Here's an interesting bit of trivia gleaned from a fascinating movie called Kymatica. Fascinating along the lines of What the Bleep Do We Know? and Thrive -- highly recommended. One of the points the film hammers home is the fact that a parasite excretes chemicals to make you want it. Creepy, right?
Well, it seems there are foods like that, sugar being a prime example. You eat some, you feel good from the sugar rush, you want more. Starches -- white rice, potatoes, beans, bread -- are definitely like that for me: I eat them, I feel GOOD, I want more.
But it goes a step farther with me and starches, right into mind-control creepy, like those foods do something to me when I smell, see or taste them that prevents me from resisting or stopping.
Yeah, I said, "do something to me," like those foods were aliens taking over my body.
I know, I know: this sounds like a whole new level of denial, right? But this mysterious compulsion is at the heart of alcoholism: something clicks in a new alcoholic's brain around alcohol so that "just saying no" doesn't even occur to us. We are drunk before we remember we weren't supposed to drink that.
Same thing with starches, my don't-eat-that signal malfunctions just before eating (despite recent hangovers) and my stop-eating-you're-full malfunctions while eating. Consequently, I don't stop until stuffed. Stuffed as opposed to simply satisfied. It's more than shut-off; it's you-are-in-another-world-while-eating territory. I'm calling it starchism. Catchy, huh?
Here's something else: before the Whole30, 90% of my meals had a heap 'o starch in it. Consequently, I spent most of my time overly full and underly satisfied. I'm sure there's a book on this somewhere... I always have my epiphanies AFTER someone else made a million selling a book on the topic. Sigh.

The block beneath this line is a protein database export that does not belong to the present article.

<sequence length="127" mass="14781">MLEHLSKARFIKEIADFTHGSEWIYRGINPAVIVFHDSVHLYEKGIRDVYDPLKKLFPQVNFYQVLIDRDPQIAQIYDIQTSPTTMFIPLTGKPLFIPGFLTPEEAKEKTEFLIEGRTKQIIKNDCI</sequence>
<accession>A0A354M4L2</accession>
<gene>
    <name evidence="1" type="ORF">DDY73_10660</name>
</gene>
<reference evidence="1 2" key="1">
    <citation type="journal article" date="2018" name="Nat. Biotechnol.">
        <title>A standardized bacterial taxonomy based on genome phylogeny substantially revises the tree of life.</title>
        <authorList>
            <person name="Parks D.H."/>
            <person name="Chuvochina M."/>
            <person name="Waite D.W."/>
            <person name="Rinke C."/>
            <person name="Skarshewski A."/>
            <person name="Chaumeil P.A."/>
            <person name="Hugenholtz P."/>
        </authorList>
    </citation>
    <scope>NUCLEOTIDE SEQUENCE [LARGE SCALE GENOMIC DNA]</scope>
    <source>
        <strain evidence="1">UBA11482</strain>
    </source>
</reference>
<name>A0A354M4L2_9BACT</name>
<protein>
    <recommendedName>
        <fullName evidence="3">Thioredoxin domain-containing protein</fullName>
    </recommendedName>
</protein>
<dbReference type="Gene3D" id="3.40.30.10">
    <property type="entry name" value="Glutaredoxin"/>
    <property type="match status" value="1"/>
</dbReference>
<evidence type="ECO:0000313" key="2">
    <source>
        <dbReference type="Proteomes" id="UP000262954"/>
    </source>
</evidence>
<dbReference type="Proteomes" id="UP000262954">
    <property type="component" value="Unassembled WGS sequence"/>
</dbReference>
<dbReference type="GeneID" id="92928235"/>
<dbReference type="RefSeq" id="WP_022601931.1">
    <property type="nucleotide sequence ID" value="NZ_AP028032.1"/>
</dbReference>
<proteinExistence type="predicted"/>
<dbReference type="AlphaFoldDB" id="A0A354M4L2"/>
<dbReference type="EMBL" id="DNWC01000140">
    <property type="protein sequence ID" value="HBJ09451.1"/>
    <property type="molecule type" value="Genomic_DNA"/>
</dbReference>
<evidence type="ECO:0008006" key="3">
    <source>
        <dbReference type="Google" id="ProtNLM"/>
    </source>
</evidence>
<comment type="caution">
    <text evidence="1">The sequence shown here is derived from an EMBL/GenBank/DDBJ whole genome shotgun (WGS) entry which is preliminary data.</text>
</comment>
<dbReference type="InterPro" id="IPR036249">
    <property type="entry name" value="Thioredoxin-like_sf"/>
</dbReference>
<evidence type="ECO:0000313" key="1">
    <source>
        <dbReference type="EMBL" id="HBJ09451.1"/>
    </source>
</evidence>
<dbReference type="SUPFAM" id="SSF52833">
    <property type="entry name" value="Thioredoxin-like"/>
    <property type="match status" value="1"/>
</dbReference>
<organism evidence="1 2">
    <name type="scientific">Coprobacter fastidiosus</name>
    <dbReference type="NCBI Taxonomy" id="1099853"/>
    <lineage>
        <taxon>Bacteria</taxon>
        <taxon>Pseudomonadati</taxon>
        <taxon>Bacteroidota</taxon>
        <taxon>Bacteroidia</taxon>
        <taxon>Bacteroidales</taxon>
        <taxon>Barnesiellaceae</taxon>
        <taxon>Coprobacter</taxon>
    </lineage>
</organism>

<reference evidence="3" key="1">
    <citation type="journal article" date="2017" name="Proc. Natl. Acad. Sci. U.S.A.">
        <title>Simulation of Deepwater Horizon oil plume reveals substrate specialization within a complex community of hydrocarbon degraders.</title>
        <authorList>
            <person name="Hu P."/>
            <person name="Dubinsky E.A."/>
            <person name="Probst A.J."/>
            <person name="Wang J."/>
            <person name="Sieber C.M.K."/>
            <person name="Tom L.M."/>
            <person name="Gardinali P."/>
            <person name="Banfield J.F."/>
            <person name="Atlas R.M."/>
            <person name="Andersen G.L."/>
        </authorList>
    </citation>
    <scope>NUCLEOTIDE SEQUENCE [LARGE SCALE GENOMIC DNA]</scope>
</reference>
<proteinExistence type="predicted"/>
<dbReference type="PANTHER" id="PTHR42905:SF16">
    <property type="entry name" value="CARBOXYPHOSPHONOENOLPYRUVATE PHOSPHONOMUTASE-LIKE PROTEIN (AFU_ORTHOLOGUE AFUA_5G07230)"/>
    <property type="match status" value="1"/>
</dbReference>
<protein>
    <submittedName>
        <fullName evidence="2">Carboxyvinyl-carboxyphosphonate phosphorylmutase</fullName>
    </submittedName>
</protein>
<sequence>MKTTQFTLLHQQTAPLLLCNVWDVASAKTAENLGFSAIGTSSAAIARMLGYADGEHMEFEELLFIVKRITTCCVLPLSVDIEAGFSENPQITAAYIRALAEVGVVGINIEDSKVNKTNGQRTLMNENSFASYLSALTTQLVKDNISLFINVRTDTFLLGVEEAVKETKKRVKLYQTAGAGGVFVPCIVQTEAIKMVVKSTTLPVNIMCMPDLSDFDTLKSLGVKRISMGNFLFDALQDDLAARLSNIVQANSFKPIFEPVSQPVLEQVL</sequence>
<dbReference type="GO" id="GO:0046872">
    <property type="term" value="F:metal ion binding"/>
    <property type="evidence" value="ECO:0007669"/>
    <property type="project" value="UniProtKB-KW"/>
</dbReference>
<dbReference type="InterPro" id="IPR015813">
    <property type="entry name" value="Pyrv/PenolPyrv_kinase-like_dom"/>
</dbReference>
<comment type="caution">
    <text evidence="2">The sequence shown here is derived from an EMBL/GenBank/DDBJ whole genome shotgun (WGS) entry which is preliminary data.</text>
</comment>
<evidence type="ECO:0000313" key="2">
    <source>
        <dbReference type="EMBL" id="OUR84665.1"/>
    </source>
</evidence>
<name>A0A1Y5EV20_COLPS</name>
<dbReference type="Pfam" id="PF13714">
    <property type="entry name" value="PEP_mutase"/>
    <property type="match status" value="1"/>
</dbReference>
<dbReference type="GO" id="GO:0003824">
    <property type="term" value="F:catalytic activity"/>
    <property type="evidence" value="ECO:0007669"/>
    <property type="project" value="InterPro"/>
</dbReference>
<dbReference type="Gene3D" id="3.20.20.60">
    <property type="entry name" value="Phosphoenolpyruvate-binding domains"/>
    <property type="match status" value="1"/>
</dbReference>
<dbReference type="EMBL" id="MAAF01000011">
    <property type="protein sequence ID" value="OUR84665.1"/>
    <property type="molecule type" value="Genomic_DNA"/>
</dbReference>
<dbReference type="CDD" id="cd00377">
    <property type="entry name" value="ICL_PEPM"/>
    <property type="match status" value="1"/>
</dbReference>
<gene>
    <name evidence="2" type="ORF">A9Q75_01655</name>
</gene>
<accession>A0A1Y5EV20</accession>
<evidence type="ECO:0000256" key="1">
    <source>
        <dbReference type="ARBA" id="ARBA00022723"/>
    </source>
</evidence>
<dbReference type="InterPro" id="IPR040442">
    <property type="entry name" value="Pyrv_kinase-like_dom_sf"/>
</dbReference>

Combatting Starchism or How to Re-Hear the "I've Had an Elegant Sufficiency" Signal
After doing the Whole30, which I realize I hated because, in order to comply, I had to remove every single comfort food for 30 days. This will piss you off. I mean, you take away all the foods that make you happy and what's left? Pissed off. Perhaps a little rage. >:(
I lost 6 pounds during the Whole30. Day 31, dairy and raw honey were added back in so life would be worth living! But grains and legumes stayed out--it was easy now--and 5 more pounds came off. Without exercise, too, not even walking.
And I stopped eating when I was satisfied. I was never "stuffed" on this eating plan. Not once. I didn't have to think about it... it just happened that way. Talk about a bonus!
The weight was steadily dropping until late October when I had to go on the road. Not only is road food ALL industrial and full of starches, but on the road, you need comfort foods. The road is hard on a body, hard on a soul. Food is all you got.
Up to yesterday, I've probably gained back 5 pounds but it's all good. I know how to lose it now. I'm back in charge of my body--at least, the weight part! That does wonders for my self-esteem, that feeling of being in charge of my body, of my life.
So... Give Up Grains and Legumes For GOOD?
Here are my choices with alcohol: I can never drink again one day at a time and live a life worth living. OR I can drink and die one of three ways: in an accident or a hospital, in jail, or in a psych ward. Alone because, if I drink again, my life and I will not be pretty and no one will want to be around us.
Anybody here ever quit smoking? Same deal: all or nothing for most of us.
Well, same deal with starches and me: I can take them off My Plate and be in charge of my weight and my health. Or I can eat starches uncontrollably and be fat and unhappy. Hmmm... let's see... which way should I go...?
Ok, maybe not forever. Let's say for the foreseeable future. Plus, I'm going to look at the GAPS diet, actually read Dr. Natasha Campbell-McBride's book, because maybe my sensitivity to grains and legumes can actually be healed. Along with a bunch of other stuff... wow. It's worth a shot and, heck, I'm halfway there!
But, just for today (we drunks like saying that), starchism is not a problem as long as I don't pick up the first forkful! The insidious weight gain has stopped and I feel FABULOUS.